How international students and workers can keep their startups in the U.S.

Head to this Pittsburgh Entrepreneurs Forum event at 5:30 p.m. Wednesday.

Jasmine Goldband / The Incline
MJ Slaby

About half of the students who walk through the doors of Carnegie Mellon University’s startup incubator Project Olympus are international students, its director estimated.

“It’s one of those things that I should be keeping better track of,”Kit Needham said. “It didn’t matter as much before.”

But changes to immigration regulations by the Trump administration — such as the travel ban — have Needham and students concerned.

So the Pittsburgh Entrepreneurs Forum, where Needham is a board member, organized a Wednesday panel discussion and Q&A to discuss how immigrant entrepreneurs can achieve permanent residency status to stay in the U.S. and run their businesses.

These entrepreneurs are highly motivated people who want to stay, in part, because of the size of the U.S. market, she said.

That’s the case for Srinath Vaddepally, a CMU alumnus and founder of RistCall, a startup that allows hospital patients and nurses to communicate through a smartwatch instead of a call button.

Vaddepally said he originally planned to go home to India after a few years in the U.S., but after launching his company, he realized it was a better fit for the U.S. market which is more tech savvy. To stay after his student visa ended, Vaddepally started working for the Global Entrepreneur-in-Residence Program at University of Massachusetts while living in Pittsburgh and is also an alumni-in-residence at Project Olympus. In both roles, he advises entrepreneurs in situations similar to his.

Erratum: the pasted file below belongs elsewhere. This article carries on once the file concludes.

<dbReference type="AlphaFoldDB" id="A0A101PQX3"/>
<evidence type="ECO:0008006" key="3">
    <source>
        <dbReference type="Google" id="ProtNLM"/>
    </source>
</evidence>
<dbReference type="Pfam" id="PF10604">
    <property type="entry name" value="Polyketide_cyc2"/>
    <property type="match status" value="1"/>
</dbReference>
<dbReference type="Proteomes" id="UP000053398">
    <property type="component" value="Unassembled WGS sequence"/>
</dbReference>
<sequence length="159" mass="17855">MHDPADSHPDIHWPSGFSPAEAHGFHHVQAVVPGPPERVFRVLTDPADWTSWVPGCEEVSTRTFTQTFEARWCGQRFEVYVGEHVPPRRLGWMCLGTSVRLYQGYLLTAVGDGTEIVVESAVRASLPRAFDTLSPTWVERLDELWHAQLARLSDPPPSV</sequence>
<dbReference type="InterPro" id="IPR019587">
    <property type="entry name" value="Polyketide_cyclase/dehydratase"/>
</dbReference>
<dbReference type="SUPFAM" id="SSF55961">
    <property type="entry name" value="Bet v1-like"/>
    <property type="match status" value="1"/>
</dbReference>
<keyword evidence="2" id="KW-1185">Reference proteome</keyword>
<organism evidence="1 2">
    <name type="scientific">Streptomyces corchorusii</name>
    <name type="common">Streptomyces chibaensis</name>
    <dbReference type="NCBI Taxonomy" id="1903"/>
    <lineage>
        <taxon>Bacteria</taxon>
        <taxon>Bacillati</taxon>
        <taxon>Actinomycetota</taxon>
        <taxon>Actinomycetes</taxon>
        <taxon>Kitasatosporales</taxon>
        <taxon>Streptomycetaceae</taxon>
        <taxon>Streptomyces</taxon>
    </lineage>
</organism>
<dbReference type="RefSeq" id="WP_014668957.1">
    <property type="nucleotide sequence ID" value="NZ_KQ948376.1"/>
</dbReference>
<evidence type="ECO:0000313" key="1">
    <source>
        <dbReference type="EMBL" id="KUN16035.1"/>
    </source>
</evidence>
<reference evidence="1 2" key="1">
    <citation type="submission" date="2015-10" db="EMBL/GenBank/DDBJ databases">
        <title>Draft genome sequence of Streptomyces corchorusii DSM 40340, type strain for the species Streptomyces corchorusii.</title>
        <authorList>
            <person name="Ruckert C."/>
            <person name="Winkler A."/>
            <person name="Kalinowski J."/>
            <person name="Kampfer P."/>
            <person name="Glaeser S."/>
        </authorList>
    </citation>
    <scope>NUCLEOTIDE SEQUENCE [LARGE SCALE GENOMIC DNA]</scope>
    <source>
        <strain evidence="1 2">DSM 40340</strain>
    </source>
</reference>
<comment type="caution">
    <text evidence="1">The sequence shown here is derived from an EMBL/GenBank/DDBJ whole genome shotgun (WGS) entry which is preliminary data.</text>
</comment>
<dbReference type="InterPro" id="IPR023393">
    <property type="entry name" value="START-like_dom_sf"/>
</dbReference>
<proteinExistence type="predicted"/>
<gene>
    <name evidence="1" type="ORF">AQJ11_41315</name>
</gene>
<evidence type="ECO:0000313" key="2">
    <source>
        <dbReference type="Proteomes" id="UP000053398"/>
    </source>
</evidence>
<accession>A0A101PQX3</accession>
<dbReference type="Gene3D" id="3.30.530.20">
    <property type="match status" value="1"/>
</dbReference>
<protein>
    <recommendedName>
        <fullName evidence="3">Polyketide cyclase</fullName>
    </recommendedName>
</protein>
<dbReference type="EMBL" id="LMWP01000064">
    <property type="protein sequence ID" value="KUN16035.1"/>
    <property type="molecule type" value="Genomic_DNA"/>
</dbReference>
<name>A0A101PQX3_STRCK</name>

Wednesday’s event will include a rundown of the multiple avenues to secure permanent residence and their pros and cons, and hopefully it will help students start to pursue one way or another, Needham said. The event’s speakers are two attorneys from law firm Cohen & Grigsby: David Kalson, who focuses on emerging businesses, and Larry Lebowitz, an expert on immigration.

Students from any Pittsburgh university can attend for free if they register in advance. But it’s not just for students, she added. It’s for businesses and anyone who sends recruiters to campus.

Vaddepally hopes to get an O1 visa, which would allow him to stay in the U.S. and work for his own company, as as long as it’s making money. But first, he said, he has to convince the U.S. that his company is feasible and will create jobs.

It’s not just RistCall that plans to hire, Needham stressed, adding that more companies founded by immigrants will hire local workers.

“They’re not taking anybody’s jobs. They are creating jobs,” she said.

Pathways to Permanent Residence Status for Immigrant Entrepreneurs

Head to this Pittsburgh Entrepreneurs Forum event to learn the pros and cons of the different pathways to permanent U.S. residency for immigrant entrepreneurs. Speakers are David Kalson, chair of the emerging business group, and Larry Lebowitz, chair of the immigration group, both of Cohen & Grigsby. Food is provided by CMU. Students who register in advance get in free with student ID.

Where:CMU Gates/Hillman Center, room 6115 at 4902 Forbes Ave. (Squirrel Hill)

When:October 25, 2017 from 5:30 p.m. to 8:30 p.m.

How much:$25 general | $15 for students at the door | Free for students in advance